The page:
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5 Tips For a New Substitute

 

Ever considered substitute teaching, but don’t have a teaching license? Well now you can give it a shot with Tagg! Tagg is a new web app connecting everyday community members to the classrooms that need them. When you sign up to substitute teach through Tagg, you get access to hundreds of classrooms in your area. Whether you’re a mom, a recent college grad, a part-time employee, or a retiree, Tagg gives you the opportunity to give back to the next generation.

You may be thinking, “that’s great, but I don’t know how to be a subtitute.” Not to worry! We’ve got you covered with these 5 tips for a new sub.

Arrive Early

While many schools may tell you to arrive at the start of the school day, a good rule of thumb is to show up at least 15 minutes before class starts. First, you’ll want to the head office and let them know you are there. Doing so will not only make you appear responsible, but it will give you a chance to find your classroom and become acquainted with it before students come in.

Dress Professionally

This tip may seem obvious, but you’d be surprised how much this can impact your school day. As with showing up early, dressing appropriately and professionally tells the school administration that you care. It gives off the impression that you value your work and take it seriously. In addition, it provides a good example to students and communicates your authority.

Follow the Lesson Plan

You didn’t think you’d have to plan a lesson, did you? Luckily, most teachers leave a lesson plan for you. This document outlines the day and what the students should be working on. When given a lesson plan, it is important to follow it as closely as possible. Teachers write lesson plans because they have a timeline for what they teach. Sticking to the lesson and writing down what got done is always greatly appreciated.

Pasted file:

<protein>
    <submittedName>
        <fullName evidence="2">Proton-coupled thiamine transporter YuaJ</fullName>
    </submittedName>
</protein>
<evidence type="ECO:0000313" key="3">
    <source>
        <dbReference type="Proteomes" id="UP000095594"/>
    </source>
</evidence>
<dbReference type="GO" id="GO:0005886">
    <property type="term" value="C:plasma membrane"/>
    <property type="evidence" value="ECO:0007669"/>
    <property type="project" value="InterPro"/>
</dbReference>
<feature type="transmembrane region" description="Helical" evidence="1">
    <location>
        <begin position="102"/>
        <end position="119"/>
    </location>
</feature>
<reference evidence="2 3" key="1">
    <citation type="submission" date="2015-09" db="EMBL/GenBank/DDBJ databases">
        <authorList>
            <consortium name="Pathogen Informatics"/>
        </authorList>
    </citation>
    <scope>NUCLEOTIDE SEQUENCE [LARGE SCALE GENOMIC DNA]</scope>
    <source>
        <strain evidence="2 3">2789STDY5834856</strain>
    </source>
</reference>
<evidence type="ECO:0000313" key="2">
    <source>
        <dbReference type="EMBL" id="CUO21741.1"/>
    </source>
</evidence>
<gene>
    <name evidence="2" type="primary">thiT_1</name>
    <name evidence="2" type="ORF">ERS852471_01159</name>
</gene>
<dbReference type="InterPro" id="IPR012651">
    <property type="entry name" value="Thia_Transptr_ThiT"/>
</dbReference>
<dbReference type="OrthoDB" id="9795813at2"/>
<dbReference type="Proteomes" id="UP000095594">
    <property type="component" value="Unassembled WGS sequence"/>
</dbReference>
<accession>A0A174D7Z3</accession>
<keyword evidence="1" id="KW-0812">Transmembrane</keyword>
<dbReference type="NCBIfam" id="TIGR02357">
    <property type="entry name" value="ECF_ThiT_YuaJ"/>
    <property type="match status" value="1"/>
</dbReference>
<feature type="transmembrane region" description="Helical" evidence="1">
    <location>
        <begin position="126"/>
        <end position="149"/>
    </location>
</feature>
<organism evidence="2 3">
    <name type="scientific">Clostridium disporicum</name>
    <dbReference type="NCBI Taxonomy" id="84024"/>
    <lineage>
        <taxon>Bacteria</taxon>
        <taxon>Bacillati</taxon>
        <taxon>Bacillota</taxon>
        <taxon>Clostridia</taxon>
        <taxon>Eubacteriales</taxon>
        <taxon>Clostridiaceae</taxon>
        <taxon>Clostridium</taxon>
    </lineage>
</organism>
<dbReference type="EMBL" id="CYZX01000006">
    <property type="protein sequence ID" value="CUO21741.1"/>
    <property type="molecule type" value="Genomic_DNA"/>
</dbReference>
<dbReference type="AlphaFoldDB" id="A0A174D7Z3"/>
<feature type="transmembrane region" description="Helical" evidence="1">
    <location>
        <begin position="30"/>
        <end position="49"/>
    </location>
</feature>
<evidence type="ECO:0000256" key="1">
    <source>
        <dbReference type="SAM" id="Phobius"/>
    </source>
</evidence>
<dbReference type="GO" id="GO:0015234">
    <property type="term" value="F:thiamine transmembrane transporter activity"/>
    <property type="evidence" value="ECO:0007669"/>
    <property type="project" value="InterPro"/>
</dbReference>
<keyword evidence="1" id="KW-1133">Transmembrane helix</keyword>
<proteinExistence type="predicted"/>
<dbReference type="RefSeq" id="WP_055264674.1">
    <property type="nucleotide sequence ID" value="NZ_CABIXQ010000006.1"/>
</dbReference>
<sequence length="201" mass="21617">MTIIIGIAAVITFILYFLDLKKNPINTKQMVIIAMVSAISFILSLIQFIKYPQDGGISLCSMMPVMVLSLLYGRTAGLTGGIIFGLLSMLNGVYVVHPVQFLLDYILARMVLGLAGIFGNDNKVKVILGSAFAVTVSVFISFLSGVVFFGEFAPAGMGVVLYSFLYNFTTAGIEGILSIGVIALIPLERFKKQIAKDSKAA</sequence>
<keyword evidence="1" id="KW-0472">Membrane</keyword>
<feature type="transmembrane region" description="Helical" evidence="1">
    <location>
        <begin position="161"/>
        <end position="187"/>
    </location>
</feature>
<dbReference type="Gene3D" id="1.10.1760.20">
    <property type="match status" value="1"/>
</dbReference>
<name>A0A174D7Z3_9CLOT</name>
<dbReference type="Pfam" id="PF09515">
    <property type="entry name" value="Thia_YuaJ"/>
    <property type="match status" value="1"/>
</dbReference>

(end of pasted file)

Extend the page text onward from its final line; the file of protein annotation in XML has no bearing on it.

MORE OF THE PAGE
Have a Back-Up Plan

While it is true that most days you will receive a lesson plan, sometimes you may not. In this situation you want to make sure that the students have something to do. You could have a few educational games in your back pocket or a list of writing assignments. The most important thing is to keep your students engaged. The more down time you have, the more likely they are to misbehave.

Own the Classroom

Speaking of misbehavior… as a new substitute teacher, you will inevitably deal with difficult students. Whether they are trying to convince you that their teacher lets them do something or they simply won’t listen to your direction, it is critical to maintain your confidence. Remember, you are in charge.  If you have to, move students that are creating conflict, sit closer to students that aren’t paying attention, and in the worst cases, send students to the office.

As with anything new, the more you substitute, the more comfortable you’ll be. It’s all about practice and with these tips under your belt, you’ll be ready to take on any classroom!

 

 

 

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